Once you’ve decided on a programming language, it’s time to pick a learning resource. There are many online resources available, such as Codecademy, FreeCodeCamp and Udemy to name a few. These resources offer structured courses that guide you through the basics of coding. You can also find a variety of books and tutorials online that can help you learn how to code.

Let’s compare the different options:

1) Online Courses:

Online courses are a popular way to learn how to code. These courses are usually available on platforms like Udemy, Coursera, Codecademy and edX. They typically offer step-by-step lessons with videos, assignments and quizzes.


  • Structured curriculum
  • Interactive learning experience
  • Easy access to online community and support


  • Can be expensive
  • Quality varies based on the platform and instructor
  • Limited opportunities for personalised learning


2) Books:

Books have been a traditional way of learning how to code, and many developers still use them today. There are a variety of coding books available, from beginner-friendly to advanced topics.


  • Comprehensive and detailed explanations
  • Ability to learn at your own pace
  • Good for reference and offline learning


  • Can be difficult to follow for beginners
  • Lack of interactive support and feedback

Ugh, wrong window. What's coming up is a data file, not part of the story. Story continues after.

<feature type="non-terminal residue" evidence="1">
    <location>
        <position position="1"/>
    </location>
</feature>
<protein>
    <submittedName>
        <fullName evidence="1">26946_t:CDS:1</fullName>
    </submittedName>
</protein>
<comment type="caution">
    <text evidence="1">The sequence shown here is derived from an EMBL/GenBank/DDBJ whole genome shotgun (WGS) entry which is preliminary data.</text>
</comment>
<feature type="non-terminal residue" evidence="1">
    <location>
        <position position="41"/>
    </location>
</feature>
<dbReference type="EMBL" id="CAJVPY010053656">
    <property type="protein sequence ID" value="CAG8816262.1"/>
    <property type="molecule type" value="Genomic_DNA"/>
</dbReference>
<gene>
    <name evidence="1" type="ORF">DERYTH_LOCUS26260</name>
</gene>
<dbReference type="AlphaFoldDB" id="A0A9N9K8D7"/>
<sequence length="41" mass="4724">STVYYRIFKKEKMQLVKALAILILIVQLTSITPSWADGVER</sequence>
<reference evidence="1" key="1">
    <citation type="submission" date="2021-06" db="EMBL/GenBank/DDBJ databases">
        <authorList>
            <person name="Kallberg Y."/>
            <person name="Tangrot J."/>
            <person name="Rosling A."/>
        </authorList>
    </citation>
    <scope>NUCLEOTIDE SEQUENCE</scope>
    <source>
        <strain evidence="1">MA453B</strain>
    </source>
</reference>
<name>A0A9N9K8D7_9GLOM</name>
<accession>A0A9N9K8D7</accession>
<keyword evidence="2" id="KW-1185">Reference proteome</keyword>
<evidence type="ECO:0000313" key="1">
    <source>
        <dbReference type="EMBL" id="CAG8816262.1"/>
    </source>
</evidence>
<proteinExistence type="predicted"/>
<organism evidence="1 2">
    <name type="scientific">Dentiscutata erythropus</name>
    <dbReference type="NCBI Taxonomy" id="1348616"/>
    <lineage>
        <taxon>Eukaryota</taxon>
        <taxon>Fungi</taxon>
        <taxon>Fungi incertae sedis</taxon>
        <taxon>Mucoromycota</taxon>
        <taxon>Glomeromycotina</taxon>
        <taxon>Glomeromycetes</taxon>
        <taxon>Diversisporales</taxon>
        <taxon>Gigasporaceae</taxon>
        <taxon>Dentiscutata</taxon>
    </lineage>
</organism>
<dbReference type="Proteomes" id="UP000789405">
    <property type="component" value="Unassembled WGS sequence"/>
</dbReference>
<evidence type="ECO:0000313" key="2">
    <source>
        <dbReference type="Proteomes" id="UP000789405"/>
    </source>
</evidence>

• Limited opportunities for practice
  • May quickly become outdated


3) Video Tutorials:

Video tutorials are another popular way to learn how to code. Many YouTube channels and websites offer free coding tutorials that are easy to follow.


  • Interactive learning experience
  • Ability to see and hear explanations
  • Many tutorials available for free


  • Quality can vary based on the creator
  • Limited opportunities for personalised learning
  • Difficulty in finding a cohesive learning plan


4) Bootcamps:

Bootcamps are intensive coding programs that teach students coding skills over a shorter period of time, usually ranging from a few weeks to a few months. They often have a more practical focus and many offer job placement assistance.


  • Immersive and intensive learning experience
  • Hands-on experience with real-world projects
  • Opportunities for networking and career advancement


  • Can be expensive
  • Intense and demanding schedule
  • May not be suitable for those who prefer a self-paced learning environment

The best approach for you will depend on your learning style, budget and goals. We recommend trying out different options and finding the one that works best for you.

Practice practice practice

It’s important to practise coding regularly to build your skills. Set aside time each day or week to work on coding exercises or personal projects. Start with simple projects and gradually increase the complexity as you gain more experience.

One of the best ways to practise coding is by working on small projects. These help you to break down complex problems into smaller, more manageable pieces. They also allow you to apply what you have learned in a practical context. Building projects will not only help you to become a better programmer but will also help you to create a portfolio that showcases your skills to potential employers.

As you work on small projects, you’ll encounter new challenges that will help you grow as a programmer. You’ll learn how to debug code, read documentation and collaborate with others. Moreover, you will learn how to use new programming tools and libraries, which will help you to become a more versatile coder.

Learning to code can be a rewarding and valuable experience, regardless of your background or career aspirations. With the right mindset and resources, anyone can start learning to code today.